He was bleeding, he realised. He thought he was dying. He wasn’t entirely incorrect. Many people bled to death that night. And then, he found himself being carried. A man, who he later found was a hawker named Kishore, not more than 19 years old, was carrying him away from the site of the attack to put him in a taxi a few yards away.
The hotel was like a war zone. There was smoke, blood and bodies everywhere, says Bhisham Mansukhani, hostage at the Taj Palace & Tower Hotel on 26/11
Mishra was in all probability the first26/11 victimto be brought to St George Hospital. In another hour, several more victims would be brought in from CST, located next to it. So when Mishra first arrived at the hospital, seeing a gunshot wound and the possibility that he might have been involved in a gang war, its staff were a little hesitant to admit him.
Just a kilometre away, at Cama Hospital, Viju was admitted to a ward on the third floor. Viju gulped in fear as she heard the resident doctor’s prognosis: she was going to deliver that night. Little crackling sounds came from a distance. “Maybe a wedding,” she thought. “Maybe India won [the match].”
Her husband Shyamu was making his way down with a list of medicines to be purchased, when he saw, in front of him, two bodies slumped on the floor. Shyamu ran backwards now, until he reached the ward on the third floor. By then, others in the ward had begun to discern the sound of gunshots. They turned off the lights, shut the door and stacked metal beds against it. Other patients and their relatives, Shyamu noticed, began hiding themselves inside trash cans. Holding an iron rod in his hands, with his trembling son behind him, Shyamu turned to the female doctor. “I told her, ‘You take care of Viju, I will take care of this’,” Shyamu recalls. Stifling her screams, sweating profusely now, Viju was taken by the doctor and nurses to the delivery room, where a single tubelight was switched on.
At the door, Shyamu and the ward boy hatched a plan. If the attacker broke in, the ward boy told Shyamu, he was to snatch the gun. The ward boy would jump on the terrorist. Shyamu had another backup plan. If they failed, he would pick his son and jump from the third floor window.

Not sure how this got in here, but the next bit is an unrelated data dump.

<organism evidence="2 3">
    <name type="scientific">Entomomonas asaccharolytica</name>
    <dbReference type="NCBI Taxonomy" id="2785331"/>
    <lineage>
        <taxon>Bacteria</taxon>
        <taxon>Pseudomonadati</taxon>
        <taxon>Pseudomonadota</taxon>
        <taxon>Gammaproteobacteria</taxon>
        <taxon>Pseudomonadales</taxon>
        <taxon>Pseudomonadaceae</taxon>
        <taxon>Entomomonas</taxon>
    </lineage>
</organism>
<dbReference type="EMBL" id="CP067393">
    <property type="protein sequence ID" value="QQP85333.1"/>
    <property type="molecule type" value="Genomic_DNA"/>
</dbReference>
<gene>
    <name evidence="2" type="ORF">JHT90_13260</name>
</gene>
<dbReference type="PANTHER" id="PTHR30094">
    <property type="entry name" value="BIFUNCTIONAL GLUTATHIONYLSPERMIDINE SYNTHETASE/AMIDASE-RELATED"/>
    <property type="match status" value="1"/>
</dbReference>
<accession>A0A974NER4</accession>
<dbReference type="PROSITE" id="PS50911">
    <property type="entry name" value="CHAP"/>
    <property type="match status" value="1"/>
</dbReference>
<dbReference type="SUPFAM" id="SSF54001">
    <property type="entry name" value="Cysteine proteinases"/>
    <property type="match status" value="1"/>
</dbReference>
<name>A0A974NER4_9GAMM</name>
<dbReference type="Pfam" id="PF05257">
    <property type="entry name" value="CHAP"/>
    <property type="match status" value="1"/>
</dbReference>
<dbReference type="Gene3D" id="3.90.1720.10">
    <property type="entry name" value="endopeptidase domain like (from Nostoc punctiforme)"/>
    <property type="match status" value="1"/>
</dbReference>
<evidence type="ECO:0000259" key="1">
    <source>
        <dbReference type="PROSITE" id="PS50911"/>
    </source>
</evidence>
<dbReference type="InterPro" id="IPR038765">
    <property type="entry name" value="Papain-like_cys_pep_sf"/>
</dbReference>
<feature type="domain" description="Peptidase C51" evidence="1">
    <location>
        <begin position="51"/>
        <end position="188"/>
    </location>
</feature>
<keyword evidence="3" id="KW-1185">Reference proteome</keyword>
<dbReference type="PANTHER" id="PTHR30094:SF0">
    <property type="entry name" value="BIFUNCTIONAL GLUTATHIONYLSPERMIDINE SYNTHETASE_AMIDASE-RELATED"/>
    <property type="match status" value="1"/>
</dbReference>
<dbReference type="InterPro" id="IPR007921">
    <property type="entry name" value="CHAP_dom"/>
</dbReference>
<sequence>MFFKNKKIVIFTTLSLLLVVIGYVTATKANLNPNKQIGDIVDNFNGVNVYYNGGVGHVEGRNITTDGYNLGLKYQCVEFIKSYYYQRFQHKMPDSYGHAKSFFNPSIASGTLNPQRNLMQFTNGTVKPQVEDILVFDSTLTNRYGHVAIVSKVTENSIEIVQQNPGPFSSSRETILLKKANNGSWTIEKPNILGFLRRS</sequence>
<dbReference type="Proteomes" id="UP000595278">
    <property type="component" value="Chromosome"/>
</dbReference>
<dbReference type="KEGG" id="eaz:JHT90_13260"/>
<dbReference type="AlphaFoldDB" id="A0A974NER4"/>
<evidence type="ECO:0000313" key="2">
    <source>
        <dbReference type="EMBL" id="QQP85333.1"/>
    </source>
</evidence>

The building began to shake and rattle now. In the delivery room, Viju was giving birth. Shyamu took the rod into a tighter grip now. A loud banging sound could be heard. The terrorists were right outside.
Mansukhani was at the bar of the Crystal Ballroom on the first floor of the old wing in the Taj when what sounded like firecrackers rang through the air. Only a few people had showed up by then. Even the groom and the bride were in a room on one of the floors above. They would be evacuated later.
When the glass panel above the bar came shattering down, the guests realised these weren’t firecrackers. The hotel staffers quickly locked up the room. Within minutes, they were being escorted through service corridors into another part of the hotel. They were brought to the Chambers. Located on the first floor of the new wing, this was an exclusive space that catered to select patrons of the hotel. Given its relative isolation, it was assumed to be the safest place to hide.
More and more people were brought in here. At one point, there were over a 100 people, Mansukhani recalls. And although the crowd began to swell, nobody was particularly alarmed. “We were all chatting on phones, laughing and joking among one another. We all thought we would be evacuated shortly,” he says.
Mansukhani got a message from a friend asking if he was alright. His reply: ‘At the room with the largest single malt collection [of whiskies in the country, as the Chambers was reputed to have]. And I haven’t spilt a drop.’
Just a floor above, Teotia was making his way through smoke and darkness. He was part of the second Marcos team that had entered the hotel. He was the point man of this group of eight commandos: since he must walk ahead of the rest, it meant he would be the first to walk into an ambush.
Sourav Mishra has taken up painting. It is because he thought he was going to die that his life now seems a gift